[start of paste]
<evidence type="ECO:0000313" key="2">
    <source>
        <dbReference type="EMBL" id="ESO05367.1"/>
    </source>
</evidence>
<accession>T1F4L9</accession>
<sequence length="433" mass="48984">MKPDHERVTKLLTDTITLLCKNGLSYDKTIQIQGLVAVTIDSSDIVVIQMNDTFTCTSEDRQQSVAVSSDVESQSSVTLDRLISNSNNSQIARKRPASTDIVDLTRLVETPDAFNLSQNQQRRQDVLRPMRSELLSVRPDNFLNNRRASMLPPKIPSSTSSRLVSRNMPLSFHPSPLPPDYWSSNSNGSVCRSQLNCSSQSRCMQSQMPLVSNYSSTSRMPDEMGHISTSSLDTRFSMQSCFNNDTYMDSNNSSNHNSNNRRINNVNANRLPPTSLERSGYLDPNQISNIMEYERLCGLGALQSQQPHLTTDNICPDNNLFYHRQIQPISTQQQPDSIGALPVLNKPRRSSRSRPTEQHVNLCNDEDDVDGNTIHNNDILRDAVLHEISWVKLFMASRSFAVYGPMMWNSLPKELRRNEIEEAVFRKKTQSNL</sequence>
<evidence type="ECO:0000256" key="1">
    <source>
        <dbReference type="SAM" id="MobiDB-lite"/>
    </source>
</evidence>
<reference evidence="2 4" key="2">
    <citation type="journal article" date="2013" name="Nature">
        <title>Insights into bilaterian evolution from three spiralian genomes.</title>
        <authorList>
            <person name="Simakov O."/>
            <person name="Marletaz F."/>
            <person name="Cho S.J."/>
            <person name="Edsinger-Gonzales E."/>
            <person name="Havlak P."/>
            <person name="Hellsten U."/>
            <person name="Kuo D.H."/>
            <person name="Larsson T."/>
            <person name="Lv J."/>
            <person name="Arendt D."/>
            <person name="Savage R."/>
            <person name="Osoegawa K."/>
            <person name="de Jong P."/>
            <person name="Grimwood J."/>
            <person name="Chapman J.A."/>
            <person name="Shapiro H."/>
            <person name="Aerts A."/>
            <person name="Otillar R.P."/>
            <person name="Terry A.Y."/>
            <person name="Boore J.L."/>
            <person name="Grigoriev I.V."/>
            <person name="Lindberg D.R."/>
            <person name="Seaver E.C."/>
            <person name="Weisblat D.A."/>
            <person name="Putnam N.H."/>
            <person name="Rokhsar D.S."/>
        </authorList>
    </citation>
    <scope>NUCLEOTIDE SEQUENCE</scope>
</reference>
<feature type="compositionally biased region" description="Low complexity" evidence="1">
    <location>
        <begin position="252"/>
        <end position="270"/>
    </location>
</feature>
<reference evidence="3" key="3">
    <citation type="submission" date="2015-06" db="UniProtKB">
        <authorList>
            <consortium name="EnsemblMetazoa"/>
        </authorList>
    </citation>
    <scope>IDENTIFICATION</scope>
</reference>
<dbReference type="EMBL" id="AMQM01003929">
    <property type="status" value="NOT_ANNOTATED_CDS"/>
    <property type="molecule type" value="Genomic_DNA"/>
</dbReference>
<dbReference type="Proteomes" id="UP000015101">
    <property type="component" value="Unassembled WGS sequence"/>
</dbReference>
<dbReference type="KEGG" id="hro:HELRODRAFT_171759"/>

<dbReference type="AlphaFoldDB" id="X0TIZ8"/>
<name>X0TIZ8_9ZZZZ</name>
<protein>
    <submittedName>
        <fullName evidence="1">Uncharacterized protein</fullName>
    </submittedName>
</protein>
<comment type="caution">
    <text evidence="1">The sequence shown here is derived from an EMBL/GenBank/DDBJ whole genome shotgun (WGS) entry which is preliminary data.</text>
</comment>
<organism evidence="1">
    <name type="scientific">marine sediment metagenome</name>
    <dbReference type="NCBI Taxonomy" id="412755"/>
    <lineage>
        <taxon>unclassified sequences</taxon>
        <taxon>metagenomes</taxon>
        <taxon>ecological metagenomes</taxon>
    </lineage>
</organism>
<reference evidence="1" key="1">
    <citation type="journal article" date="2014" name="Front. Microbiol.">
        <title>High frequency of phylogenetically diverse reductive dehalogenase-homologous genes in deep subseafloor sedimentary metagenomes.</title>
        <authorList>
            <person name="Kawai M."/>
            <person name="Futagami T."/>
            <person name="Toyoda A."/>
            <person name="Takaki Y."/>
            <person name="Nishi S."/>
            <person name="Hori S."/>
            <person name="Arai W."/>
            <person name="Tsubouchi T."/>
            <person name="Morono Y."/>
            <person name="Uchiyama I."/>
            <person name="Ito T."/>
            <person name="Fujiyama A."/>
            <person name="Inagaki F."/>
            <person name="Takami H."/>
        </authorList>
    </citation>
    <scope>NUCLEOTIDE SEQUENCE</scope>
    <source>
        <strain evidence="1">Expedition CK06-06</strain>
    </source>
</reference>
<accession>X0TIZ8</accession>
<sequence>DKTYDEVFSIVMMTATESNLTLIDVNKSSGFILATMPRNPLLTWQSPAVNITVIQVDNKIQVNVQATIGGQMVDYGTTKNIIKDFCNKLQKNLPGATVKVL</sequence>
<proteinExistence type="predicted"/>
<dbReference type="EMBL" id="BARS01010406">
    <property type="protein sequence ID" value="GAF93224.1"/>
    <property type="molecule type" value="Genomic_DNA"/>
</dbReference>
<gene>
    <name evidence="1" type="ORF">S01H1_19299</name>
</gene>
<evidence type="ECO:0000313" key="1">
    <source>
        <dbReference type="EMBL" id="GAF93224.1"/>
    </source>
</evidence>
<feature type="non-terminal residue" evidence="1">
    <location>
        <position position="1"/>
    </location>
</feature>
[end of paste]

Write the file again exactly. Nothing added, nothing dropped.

<evidence type="ECO:0000313" key="2">
    <source>
        <dbReference type="EMBL" id="ESO05367.1"/>
    </source>
</evidence>
<accession>T1F4L9</accession>
<sequence length="433" mass="48984">MKPDHERVTKLLTDTITLLCKNGLSYDKTIQIQGLVAVTIDSSDIVVIQMNDTFTCTSEDRQQSVAVSSDVESQSSVTLDRLISNSNNSQIARKRPASTDIVDLTRLVETPDAFNLSQNQQRRQDVLRPMRSELLSVRPDNFLNNRRASMLPPKIPSSTSSRLVSRNMPLSFHPSPLPPDYWSSNSNGSVCRSQLNCSSQSRCMQSQMPLVSNYSSTSRMPDEMGHISTSSLDTRFSMQSCFNNDTYMDSNNSSNHNSNNRRINNVNANRLPPTSLERSGYLDPNQISNIMEYERLCGLGALQSQQPHLTTDNICPDNNLFYHRQIQPISTQQQPDSIGALPVLNKPRRSSRSRPTEQHVNLCNDEDDVDGNTIHNNDILRDAVLHEISWVKLFMASRSFAVYGPMMWNSLPKELRRNEIEEAVFRKKTQSNL</sequence>
<evidence type="ECO:0000256" key="1">
    <source>
        <dbReference type="SAM" id="MobiDB-lite"/>
    </source>
</evidence>
<reference evidence="2 4" key="2">
    <citation type="journal article" date="2013" name="Nature">
        <title>Insights into bilaterian evolution from three spiralian genomes.</title>
        <authorList>
            <person name="Simakov O."/>
            <person name="Marletaz F."/>
            <person name="Cho S.J."/>
            <person name="Edsinger-Gonzales E."/>
            <person name="Havlak P."/>
            <person name="Hellsten U."/>
            <person name="Kuo D.H."/>
            <person name="Larsson T."/>
            <person name="Lv J."/>
            <person name="Arendt D."/>
            <person name="Savage R."/>
            <person name="Osoegawa K."/>
            <person name="de Jong P."/>
            <person name="Grimwood J."/>
            <person name="Chapman J.A."/>
            <person name="Shapiro H."/>
            <person name="Aerts A."/>
            <person name="Otillar R.P."/>
            <person name="Terry A.Y."/>
            <person name="Boore J.L."/>
            <person name="Grigoriev I.V."/>
            <person name="Lindberg D.R."/>
            <person name="Seaver E.C."/>
            <person name="Weisblat D.A."/>
            <person name="Putnam N.H."/>
            <person name="Rokhsar D.S."/>
        </authorList>
    </citation>
    <scope>NUCLEOTIDE SEQUENCE</scope>
</reference>
<feature type="compositionally biased region" description="Low complexity" evidence="1">
    <location>
        <begin position="252"/>
        <end position="270"/>
    </location>
</feature>
<reference evidence="3" key="3">
    <citation type="submission" date="2015-06" db="UniProtKB">
        <authorList>
            <consortium name="EnsemblMetazoa"/>
        </authorList>
    </citation>
    <scope>IDENTIFICATION</scope>
</reference>
<dbReference type="EMBL" id="AMQM01003929">
    <property type="status" value="NOT_ANNOTATED_CDS"/>
    <property type="molecule type" value="Genomic_DNA"/>
</dbReference>
<dbReference type="Proteomes" id="UP000015101">
    <property type="component" value="Unassembled WGS sequence"/>
</dbReference>
<dbReference type="KEGG" id="hro:HELRODRAFT_171759"/>

<dbReference type="AlphaFoldDB" id="X0TIZ8"/>
<name>X0TIZ8_9ZZZZ</name>
<protein>
    <submittedName>
        <fullName evidence="1">Uncharacterized protein</fullName>
    </submittedName>
</protein>
<comment type="caution">
    <text evidence="1">The sequence shown here is derived from an EMBL/GenBank/DDBJ whole genome shotgun (WGS) entry which is preliminary data.</text>
</comment>
<organism evidence="1">
    <name type="scientific">marine sediment metagenome</name>
    <dbReference type="NCBI Taxonomy" id="412755"/>
    <lineage>
        <taxon>unclassified sequences</taxon>
        <taxon>metagenomes</taxon>
        <taxon>ecological metagenomes</taxon>
    </lineage>
</organism>
<reference evidence="1" key="1">
    <citation type="journal article" date="2014" name="Front. Microbiol.">
        <title>High frequency of phylogenetically diverse reductive dehalogenase-homologous genes in deep subseafloor sedimentary metagenomes.</title>
        <authorList>
            <person name="Kawai M."/>
            <person name="Futagami T."/>
            <person name="Toyoda A."/>
            <person name="Takaki Y."/>
            <person name="Nishi S."/>
            <person name="Hori S."/>
            <person name="Arai W."/>
            <person name="Tsubouchi T."/>
            <person name="Morono Y."/>
            <person name="Uchiyama I."/>
            <person name="Ito T."/>
            <person name="Fujiyama A."/>
            <person name="Inagaki F."/>
            <person name="Takami H."/>
        </authorList>
    </citation>
    <scope>NUCLEOTIDE SEQUENCE</scope>
    <source>
        <strain evidence="1">Expedition CK06-06</strain>
    </source>
</reference>
<accession>X0TIZ8</accession>
<sequence>DKTYDEVFSIVMMTATESNLTLIDVNKSSGFILATMPRNPLLTWQSPAVNITVIQVDNKIQVNVQATIGGQMVDYGTTKNIIKDFCNKLQKNLPGATVKVL</sequence>
<proteinExistence type="predicted"/>
<dbReference type="EMBL" id="BARS01010406">
    <property type="protein sequence ID" value="GAF93224.1"/>
    <property type="molecule type" value="Genomic_DNA"/>
</dbReference>
<gene>
    <name evidence="1" type="ORF">S01H1_19299</name>
</gene>
<evidence type="ECO:0000313" key="1">
    <source>
        <dbReference type="EMBL" id="GAF93224.1"/>
    </source>
</evidence>
<feature type="non-terminal residue" evidence="1">
    <location>
        <position position="1"/>
    </location>
</feature>